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Ask HN: Google Analytics for Startups?
23 points by Jim_Neath on June 23, 2010 | hide | past | web | favorite | 12 comments
We're planning on launching our service this week, so I'd like to bone up on how to use Google Analytics efficiently.

Currently, all I have setup is standard page tracking, and this is about the limit of my knowledge at the moment.

Can anyone point me in the direction of some resources (websites, slides, books, anything) that can help me understand what metrics I need to track, setting up goals/funnels and anything else that may be useful?

There are two great books for you:

1. Web Analytics 2.0, by Avinash Kaushik. He's the Analytics evangelist at Google and his book is very easy to read. Start here. He also keeps a blog: http://www.kaushik.net/avinash/ . The archives are a gem of a resource.

2. Advanced Web Metrics with Google Analytics by Brian Clifton. A much drier read (the guy has a PhD in Chemistry and writes with the dry academic style) but an excellent resource. There is a blog with much lower volume of posting: http://www.advanced-web-metrics.com/blog/ .

web analytics 2.0 is amazing.

Also watch this (GREAT) talk on the metrics you should be tracking off the bat: http://carsonified.com/blog/business/mike-mcderment-of-fresh...

He suggests that you build an internal tracking system to compliment something like Google Analytics.

Also if there's one thing you learn first in Google analytics, it's "Custom Segments." Build a segment for your paid users or return users vs. new users. USA vs. World. 3:00 on site vs. <1 minute on site. etc. Comparing differences between these groups is invaluable.

My biggest gripe with Google Analytics (if I was their product manager), is that it collects lots of data, but doesn't tell you what to do.

Google Analytics made a small step in that direction when they added the trending analysis. But it's such a small step.

Where is the dead-simple analytics recommendation engine? It needs to analyze the data and tell you what works, what doesn't. Ideally, with a big "ON" button to do more of what works, and an "OFF" button to stop doing whatever doesn't. Everything else is beyond the comprehension level of 99% of people.

Watch Startup Metrics for Pirates first: http://www.techstars.tv/watch/2714618-dave-mcclure-startup-m...

I would suggest using http://kissmetrics.com to track goals and funnel conversion.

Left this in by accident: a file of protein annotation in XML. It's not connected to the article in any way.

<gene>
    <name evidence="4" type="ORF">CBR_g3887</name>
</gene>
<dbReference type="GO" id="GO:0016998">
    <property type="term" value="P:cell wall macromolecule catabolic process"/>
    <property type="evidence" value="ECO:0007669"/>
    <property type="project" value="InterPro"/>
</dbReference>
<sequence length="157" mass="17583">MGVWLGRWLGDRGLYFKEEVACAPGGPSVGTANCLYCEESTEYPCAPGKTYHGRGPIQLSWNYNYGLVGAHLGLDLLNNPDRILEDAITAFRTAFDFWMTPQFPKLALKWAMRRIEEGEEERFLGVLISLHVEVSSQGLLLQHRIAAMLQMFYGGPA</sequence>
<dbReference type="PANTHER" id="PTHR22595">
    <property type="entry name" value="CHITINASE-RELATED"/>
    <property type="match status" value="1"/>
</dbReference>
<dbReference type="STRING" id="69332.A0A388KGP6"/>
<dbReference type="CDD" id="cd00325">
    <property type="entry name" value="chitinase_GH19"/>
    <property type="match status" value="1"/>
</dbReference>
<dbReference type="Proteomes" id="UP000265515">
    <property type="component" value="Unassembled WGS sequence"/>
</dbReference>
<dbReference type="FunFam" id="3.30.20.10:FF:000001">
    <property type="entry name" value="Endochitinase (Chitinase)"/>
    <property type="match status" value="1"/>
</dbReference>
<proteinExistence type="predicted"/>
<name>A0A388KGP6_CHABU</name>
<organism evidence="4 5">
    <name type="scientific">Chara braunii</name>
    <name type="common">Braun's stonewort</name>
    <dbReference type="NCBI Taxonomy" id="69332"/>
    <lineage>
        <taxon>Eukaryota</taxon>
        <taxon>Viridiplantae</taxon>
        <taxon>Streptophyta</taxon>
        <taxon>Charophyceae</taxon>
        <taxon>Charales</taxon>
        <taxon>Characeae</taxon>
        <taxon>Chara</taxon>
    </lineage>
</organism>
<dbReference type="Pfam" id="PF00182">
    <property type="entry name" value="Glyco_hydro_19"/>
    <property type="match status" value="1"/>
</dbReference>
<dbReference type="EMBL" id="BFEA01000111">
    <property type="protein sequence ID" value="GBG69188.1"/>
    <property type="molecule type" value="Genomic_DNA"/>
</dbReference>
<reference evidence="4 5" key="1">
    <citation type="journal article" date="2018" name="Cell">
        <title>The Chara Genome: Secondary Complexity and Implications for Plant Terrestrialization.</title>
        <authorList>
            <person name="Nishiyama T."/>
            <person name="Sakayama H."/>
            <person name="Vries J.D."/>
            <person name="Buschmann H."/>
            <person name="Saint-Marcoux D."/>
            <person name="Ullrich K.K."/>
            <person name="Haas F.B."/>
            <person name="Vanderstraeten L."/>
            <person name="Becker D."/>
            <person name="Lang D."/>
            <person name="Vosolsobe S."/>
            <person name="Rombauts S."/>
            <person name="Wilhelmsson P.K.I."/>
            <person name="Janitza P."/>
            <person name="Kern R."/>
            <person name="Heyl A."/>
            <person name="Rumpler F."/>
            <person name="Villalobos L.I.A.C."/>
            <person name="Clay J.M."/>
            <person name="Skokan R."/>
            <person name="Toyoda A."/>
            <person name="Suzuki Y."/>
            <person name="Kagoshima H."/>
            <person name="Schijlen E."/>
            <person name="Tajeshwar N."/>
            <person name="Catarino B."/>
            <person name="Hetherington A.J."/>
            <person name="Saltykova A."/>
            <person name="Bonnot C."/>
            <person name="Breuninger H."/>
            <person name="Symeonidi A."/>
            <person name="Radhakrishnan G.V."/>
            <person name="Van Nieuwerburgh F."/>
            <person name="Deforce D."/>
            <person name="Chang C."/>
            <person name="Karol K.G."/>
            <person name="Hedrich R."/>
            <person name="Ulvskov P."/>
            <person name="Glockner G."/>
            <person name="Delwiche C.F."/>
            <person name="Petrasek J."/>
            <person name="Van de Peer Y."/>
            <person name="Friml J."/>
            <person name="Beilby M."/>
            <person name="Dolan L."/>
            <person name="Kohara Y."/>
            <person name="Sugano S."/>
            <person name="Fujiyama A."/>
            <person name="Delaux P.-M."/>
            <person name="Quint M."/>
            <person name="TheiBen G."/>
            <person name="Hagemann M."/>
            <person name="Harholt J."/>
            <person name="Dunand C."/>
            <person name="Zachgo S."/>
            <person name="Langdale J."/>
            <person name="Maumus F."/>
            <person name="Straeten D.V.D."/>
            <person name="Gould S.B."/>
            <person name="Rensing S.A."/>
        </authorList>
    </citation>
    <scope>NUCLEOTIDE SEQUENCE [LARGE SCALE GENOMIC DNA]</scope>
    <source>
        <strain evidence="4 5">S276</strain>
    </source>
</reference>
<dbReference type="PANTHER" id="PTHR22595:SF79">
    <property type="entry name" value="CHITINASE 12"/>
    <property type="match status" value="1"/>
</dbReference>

All the best!

Any of McClure's presentations, which you can find on Slideshare trivially, are very worth reading in their entirety. Most are rated ARRRRRRRRR, though.

In particular, note how a) track stuff before you can necessarily make sense of it and b) time spent looking at numbers which does not result in decisions for the business is wasted time. (B suggests against spending lots of time in Google Analytics for most people. Get funnel tracking and A/B testing going and you'll rarely use it anymore except for looking at search keywords.)

Set up goal tracking. For beginner level that's all you really need is the basic installation and some form of goal tracking (ecommerce tracking if you have ecommerce transactions). That will let you make business decisions.

Once you figure out exactly what else you'd like to report on then post again, most things are possible but it's not really worth setting it up unless you can gain some actionable insight from it.

Give Clicky a try for 30 days. I found that it gives you more actionable metrics out of the box AND it is real time. It makes a huge difference when you launch.

affiliate link: http://getclicky.com/219826

non affiliate link: http://getclicky.com

Google Analytics has a series of videos as part of their "Google Analytics Conversion University" that are really helpful. I dig the way they've divided up each section of the video too.


Beyond basic data on visitors, browsers etc, the next step is to think about the goals of your website e.g. purchase, signup, download etc.. Once you've decided the goals you have for your website's users, take a look at Google's docs on setting up goals: http://www.google.com/support/analytics/bin/answer.py?answer...

Also worth checking out is mixpanel - an HN startup (see link at bottom).

What do you want to learn from your analytics? Remember that Google Analytics is just a tool — the hardest part of using a tool "efficiently" is asking the right questions, and right now it sounds like you don't have any questions.

Check out how events work: you add a simple .js call to any action you want to track (click on a button, ...), and it will get tracked. Great for things like tracking videoplays, certain ajax interactions you want to track etc...

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